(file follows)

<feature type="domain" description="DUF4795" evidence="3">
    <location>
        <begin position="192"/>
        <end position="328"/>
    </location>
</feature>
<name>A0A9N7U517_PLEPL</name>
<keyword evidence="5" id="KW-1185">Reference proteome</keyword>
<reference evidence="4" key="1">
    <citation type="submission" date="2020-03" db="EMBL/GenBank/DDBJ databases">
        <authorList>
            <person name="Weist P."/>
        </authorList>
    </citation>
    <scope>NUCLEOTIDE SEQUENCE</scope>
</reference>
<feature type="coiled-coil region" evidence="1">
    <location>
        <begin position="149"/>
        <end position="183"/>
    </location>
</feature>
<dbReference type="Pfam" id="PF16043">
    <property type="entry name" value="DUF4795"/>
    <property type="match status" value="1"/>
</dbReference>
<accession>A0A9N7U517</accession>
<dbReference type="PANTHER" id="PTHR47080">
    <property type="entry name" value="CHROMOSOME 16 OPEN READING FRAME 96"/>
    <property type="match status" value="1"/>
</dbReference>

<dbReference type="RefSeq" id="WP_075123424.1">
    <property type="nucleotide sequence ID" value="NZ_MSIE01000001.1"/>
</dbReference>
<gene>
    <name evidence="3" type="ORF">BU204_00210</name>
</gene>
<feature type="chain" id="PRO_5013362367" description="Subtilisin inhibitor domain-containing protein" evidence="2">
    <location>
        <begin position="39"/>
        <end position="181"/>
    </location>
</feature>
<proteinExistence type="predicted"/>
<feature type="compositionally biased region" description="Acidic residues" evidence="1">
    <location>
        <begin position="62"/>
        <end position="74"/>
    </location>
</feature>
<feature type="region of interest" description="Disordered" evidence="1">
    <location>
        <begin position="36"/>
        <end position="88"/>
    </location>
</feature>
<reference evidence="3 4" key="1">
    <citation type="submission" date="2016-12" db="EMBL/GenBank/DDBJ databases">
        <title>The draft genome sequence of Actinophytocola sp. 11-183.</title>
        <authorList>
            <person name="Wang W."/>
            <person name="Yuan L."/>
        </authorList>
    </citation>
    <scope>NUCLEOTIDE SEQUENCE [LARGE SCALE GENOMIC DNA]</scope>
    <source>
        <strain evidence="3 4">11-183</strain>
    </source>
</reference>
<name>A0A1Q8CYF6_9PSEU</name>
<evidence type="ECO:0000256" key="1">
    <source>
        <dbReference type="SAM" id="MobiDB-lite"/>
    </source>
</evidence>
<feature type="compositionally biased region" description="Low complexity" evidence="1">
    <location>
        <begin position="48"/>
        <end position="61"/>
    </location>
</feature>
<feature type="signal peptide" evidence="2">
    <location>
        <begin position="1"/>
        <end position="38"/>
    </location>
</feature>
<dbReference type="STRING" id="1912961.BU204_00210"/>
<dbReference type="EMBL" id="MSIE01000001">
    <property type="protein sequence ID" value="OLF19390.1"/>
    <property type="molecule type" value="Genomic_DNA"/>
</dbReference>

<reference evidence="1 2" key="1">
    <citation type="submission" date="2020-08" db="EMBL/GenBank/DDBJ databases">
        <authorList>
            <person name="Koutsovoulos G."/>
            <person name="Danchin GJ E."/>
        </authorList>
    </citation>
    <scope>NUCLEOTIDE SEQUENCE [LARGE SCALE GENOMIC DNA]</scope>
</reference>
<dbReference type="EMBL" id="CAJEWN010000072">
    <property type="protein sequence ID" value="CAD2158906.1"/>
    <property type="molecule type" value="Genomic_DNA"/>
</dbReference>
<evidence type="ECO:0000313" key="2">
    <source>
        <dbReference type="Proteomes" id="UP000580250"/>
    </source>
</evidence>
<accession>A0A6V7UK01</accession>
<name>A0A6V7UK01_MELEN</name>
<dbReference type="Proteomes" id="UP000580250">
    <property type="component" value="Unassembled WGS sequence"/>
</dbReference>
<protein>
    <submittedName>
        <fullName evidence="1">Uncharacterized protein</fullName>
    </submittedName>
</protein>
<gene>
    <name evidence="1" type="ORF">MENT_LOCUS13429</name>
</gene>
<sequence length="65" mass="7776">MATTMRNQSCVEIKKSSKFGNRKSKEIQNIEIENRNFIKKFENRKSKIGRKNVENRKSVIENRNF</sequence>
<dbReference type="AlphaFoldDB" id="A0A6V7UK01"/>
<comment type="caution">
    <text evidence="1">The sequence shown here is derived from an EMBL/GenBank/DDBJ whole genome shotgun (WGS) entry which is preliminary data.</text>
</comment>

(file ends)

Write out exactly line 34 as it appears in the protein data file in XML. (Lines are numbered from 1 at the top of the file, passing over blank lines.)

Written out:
</dbReference>